US government settles with post 9/11 detention plaintiffs for $1.26 million

[JURIST] Five men who claim they were illegally detained after 9/11 [JURIST news archive] reached a settlement agreement [CCR release] with the US government for $1.26 million, the Center for Constitutional Rights (CCR) [advocacy website], which represented the men, announced Tuesday. The men were part of Turkmen v. Ashcroft [CCR backgrounder], a suit against several Bush administration officials and law enforcement organizations. The suit [complaint, PDF], which was filed in the US District Court for the Eastern District of New York [official website] in 2004, claims that immigration officials arrested the men on immigration charges as suspected terrorists, that the men were abused while in detention, and that the government held the men for months after they had been eliminated as terror suspects. The government did not admit any wrongdoing as part of the settlement. CCR announced that the two plaintiffs who did not reach an agreement will continue the case, and CCR has sought permission to add five additional plaintiffs.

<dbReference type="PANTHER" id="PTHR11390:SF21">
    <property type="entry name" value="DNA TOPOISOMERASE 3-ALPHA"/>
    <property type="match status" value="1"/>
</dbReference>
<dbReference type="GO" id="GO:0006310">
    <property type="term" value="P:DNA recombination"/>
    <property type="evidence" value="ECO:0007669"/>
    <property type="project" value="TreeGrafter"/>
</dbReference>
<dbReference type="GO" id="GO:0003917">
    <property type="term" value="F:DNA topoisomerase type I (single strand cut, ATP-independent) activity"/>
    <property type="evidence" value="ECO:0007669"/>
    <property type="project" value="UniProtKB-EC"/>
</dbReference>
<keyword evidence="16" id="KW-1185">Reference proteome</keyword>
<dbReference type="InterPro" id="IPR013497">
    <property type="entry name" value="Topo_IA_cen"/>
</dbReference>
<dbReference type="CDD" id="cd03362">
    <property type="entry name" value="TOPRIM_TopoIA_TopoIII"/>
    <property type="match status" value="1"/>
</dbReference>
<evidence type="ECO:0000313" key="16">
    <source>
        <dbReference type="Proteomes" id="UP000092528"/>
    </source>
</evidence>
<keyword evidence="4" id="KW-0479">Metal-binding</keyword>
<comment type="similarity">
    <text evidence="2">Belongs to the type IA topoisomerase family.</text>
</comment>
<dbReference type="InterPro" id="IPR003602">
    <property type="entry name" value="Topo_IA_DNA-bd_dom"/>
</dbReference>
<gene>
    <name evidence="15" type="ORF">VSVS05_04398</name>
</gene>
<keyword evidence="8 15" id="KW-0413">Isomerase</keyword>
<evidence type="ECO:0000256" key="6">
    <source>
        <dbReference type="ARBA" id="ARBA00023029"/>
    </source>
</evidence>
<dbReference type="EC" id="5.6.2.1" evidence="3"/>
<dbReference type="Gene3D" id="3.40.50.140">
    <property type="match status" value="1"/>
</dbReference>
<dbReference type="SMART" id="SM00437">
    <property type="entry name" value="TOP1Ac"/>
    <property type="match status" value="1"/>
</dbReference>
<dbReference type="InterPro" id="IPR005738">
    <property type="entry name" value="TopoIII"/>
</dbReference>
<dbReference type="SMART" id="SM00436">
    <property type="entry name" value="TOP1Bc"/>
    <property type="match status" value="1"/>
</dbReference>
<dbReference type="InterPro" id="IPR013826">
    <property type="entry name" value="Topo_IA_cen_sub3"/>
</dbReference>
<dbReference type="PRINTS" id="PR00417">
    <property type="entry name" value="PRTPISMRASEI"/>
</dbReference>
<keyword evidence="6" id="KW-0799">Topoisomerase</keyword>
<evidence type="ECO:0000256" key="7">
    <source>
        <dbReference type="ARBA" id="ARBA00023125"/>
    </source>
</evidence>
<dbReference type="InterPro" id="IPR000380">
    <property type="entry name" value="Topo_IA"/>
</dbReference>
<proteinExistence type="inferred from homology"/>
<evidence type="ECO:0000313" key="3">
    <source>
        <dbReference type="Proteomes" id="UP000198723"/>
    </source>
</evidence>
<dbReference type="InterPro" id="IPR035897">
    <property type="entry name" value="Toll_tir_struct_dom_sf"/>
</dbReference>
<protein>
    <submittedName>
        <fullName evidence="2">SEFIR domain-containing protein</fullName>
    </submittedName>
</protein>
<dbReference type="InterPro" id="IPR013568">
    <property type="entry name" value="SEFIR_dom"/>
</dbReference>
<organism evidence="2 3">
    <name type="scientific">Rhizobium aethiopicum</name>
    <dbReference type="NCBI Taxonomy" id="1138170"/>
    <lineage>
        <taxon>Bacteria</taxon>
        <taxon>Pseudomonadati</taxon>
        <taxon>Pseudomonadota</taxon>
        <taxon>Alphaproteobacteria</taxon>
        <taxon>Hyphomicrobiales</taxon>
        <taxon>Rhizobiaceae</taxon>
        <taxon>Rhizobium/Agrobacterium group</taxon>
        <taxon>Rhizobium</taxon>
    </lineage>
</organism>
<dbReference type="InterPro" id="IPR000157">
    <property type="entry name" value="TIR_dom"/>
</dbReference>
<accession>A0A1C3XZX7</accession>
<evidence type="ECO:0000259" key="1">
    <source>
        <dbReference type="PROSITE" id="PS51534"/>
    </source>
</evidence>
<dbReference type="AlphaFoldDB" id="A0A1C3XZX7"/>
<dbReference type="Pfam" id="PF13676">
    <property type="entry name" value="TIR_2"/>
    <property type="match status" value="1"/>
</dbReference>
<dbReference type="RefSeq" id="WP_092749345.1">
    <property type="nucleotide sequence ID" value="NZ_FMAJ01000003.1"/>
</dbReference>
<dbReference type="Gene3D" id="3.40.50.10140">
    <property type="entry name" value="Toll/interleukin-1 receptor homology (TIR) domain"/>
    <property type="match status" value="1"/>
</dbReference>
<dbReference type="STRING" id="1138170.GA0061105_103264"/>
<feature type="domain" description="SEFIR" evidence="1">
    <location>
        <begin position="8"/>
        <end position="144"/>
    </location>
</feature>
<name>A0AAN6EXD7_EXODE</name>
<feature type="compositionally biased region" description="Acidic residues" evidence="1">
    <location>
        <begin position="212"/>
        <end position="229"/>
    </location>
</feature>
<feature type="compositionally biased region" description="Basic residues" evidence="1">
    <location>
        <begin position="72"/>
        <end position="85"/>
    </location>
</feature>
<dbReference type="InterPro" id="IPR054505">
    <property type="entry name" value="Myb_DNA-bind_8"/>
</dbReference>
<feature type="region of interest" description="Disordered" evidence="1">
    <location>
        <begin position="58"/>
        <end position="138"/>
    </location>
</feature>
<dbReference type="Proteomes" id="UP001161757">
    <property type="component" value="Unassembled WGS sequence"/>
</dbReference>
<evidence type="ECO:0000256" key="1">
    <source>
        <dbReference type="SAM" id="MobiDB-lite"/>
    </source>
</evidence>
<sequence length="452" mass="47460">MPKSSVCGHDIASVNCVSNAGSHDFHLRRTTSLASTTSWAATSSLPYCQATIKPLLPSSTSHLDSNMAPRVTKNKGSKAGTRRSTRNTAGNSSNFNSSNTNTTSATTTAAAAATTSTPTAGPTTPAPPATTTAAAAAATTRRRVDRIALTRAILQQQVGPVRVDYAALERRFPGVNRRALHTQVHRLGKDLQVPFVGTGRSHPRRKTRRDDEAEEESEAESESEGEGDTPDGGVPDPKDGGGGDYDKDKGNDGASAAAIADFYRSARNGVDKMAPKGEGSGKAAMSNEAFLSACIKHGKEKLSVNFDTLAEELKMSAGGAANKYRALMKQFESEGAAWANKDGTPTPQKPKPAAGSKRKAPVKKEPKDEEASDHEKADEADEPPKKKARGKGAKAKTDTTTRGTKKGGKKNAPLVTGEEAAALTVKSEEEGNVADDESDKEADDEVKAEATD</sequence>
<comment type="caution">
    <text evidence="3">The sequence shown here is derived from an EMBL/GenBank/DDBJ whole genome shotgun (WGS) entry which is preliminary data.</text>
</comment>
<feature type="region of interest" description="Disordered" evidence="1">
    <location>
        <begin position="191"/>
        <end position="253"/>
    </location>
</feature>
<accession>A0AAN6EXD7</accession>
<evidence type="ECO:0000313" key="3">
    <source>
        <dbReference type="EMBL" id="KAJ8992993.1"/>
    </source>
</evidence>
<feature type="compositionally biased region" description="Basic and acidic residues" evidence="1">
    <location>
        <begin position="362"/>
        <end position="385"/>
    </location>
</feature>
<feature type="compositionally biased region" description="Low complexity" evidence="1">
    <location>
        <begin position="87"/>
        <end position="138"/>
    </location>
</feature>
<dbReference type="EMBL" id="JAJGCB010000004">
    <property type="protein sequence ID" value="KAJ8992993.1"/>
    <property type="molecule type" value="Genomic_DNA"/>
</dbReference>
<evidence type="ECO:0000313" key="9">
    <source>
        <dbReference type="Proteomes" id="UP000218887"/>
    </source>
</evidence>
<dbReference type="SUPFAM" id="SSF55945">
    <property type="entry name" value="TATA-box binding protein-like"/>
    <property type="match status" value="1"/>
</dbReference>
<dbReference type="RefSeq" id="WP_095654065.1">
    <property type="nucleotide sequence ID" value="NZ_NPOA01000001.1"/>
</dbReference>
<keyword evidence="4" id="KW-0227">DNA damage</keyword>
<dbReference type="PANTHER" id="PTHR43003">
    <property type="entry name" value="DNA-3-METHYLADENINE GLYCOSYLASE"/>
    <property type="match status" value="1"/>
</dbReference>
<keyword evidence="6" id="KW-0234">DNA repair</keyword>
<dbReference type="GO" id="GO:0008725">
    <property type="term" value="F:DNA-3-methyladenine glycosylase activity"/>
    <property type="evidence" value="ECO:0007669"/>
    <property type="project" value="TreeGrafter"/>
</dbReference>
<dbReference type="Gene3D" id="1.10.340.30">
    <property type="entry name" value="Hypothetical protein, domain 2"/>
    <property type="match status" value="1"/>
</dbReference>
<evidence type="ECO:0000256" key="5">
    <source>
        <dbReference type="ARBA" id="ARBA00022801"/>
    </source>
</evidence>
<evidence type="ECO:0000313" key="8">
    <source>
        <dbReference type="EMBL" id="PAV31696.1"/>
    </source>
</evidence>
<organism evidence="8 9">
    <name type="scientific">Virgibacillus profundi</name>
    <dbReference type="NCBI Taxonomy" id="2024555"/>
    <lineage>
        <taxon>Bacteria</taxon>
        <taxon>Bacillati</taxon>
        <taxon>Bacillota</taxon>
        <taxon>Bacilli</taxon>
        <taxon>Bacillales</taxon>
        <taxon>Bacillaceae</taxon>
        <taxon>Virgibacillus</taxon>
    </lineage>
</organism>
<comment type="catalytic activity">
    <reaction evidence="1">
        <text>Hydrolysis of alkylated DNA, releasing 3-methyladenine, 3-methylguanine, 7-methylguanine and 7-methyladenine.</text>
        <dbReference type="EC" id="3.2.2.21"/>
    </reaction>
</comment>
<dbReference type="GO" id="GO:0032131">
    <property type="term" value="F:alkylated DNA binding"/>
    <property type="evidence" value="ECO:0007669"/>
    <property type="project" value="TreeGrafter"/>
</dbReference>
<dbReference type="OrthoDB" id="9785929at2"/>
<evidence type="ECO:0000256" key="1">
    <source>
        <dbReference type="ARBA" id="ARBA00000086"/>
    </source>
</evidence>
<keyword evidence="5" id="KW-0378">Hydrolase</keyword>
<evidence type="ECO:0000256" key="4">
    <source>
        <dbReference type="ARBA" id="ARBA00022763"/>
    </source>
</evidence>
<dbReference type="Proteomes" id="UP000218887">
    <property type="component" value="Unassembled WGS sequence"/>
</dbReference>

In 2008, the US Court of Appeals for the Second Circuit [official website] heard oral arguments [NYT report] in the case, but has not reached a decision. In 2007, a district court judge granted the government's motion to dismiss [text, PDF] a number of the claims, but refused to dismiss the abuse claims. Also in 2007, the government charged [JURIST report] several guards at the Metropolitan Detention Center in Brooklyn official website], the location in which men were detained, with abusing prisoners.



 

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